In some cases, the reason for reasonable accommodation may not be obvious. For example, an employee with a learning disability may request special software, such as speech-to-text, to help them input and collect data. While speech-to-text applications are readily available, they may pose sother challenges, such as triggering privacy concerns in environments in which confidentiality is valued.
If such concerns exist or the employee’s need for a reasonable accommodation or their disability is not obvious, employers may request relevant medical information. In such circumstances, employers should consider incorporating the following into their process:
- Use available medical information to identify all available effective accommodations.
- Request that medical documentation is filled out on behalf of the employee by their medical provider.
- Provide a copy of the employee’s job description to the medical provider and ask for guidance on accommodation.
Assess if a direct threat existsIn some instances, granting an accommodation may pose a direct threat to the health or safety of others. For example, a call center employee requests that a service animal be permitted to accompany them to their cubicle. This request is perfectly reasonable as long as the service animal is under control and does not pose a direct threat to others. If the service animal spends its day growling and harassing other employees, however, it is no longer a reasonable accommodation as it may pose a direct threat to the safety of others.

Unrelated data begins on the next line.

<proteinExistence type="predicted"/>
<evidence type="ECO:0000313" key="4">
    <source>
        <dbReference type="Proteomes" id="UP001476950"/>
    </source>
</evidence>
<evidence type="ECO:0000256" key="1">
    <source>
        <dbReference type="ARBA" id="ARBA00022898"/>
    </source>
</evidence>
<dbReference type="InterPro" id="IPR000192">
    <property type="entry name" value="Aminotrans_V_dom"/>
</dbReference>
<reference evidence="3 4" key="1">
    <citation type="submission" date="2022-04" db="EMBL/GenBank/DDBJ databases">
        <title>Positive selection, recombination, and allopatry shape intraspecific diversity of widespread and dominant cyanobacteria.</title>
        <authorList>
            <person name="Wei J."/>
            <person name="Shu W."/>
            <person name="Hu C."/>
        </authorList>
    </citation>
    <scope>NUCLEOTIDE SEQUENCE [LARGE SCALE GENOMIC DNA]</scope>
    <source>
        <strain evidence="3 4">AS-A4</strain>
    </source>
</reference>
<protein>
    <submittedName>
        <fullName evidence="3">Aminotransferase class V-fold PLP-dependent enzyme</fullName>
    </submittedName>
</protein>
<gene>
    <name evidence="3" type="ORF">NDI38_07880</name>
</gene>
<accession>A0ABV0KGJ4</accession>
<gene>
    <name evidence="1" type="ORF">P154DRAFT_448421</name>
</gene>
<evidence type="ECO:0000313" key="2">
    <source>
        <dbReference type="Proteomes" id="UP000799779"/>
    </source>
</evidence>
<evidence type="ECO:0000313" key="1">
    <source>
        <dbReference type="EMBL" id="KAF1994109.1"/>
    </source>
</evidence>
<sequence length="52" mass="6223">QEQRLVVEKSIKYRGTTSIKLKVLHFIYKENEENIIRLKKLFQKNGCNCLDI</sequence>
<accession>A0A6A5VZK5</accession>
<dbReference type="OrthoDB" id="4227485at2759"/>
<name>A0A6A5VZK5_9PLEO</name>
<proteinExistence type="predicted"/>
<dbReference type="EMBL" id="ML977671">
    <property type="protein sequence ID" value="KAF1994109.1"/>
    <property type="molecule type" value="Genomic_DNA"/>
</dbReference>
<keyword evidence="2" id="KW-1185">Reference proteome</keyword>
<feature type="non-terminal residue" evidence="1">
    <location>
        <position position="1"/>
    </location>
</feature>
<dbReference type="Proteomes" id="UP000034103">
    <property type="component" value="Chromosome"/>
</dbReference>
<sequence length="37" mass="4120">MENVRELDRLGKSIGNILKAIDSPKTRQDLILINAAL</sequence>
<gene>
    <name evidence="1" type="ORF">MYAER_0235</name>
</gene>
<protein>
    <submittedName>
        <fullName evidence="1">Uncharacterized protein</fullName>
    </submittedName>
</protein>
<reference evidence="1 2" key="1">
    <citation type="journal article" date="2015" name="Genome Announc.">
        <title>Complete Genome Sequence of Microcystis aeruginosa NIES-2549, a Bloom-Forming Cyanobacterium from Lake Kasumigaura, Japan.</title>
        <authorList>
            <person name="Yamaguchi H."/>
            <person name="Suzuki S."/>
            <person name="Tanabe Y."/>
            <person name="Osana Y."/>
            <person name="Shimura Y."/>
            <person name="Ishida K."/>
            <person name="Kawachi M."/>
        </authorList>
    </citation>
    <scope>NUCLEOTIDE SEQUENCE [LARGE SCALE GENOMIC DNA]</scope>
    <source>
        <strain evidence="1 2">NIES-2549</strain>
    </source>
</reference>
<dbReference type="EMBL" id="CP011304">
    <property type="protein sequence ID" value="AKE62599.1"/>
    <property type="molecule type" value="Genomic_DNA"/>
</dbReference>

- Use medical or professional analysis and evidence to assess the potential for direct threat.
- Identify and document the potential risk or harm that could occur and the related evidence.
- This exceptional situation may warrant a refusal of an accommodation request.
Monitoring and Communication
Once the accommodation is in place, continue to monitor the effectiveness of the accommodation. If at some point, circumstances change, and the accommodation is no longer effective, timely corrective action should be taken. Employers must facilitate ongoing communication, which is the key to keeping a track of how the accommodation is working for the employee as well as the organization.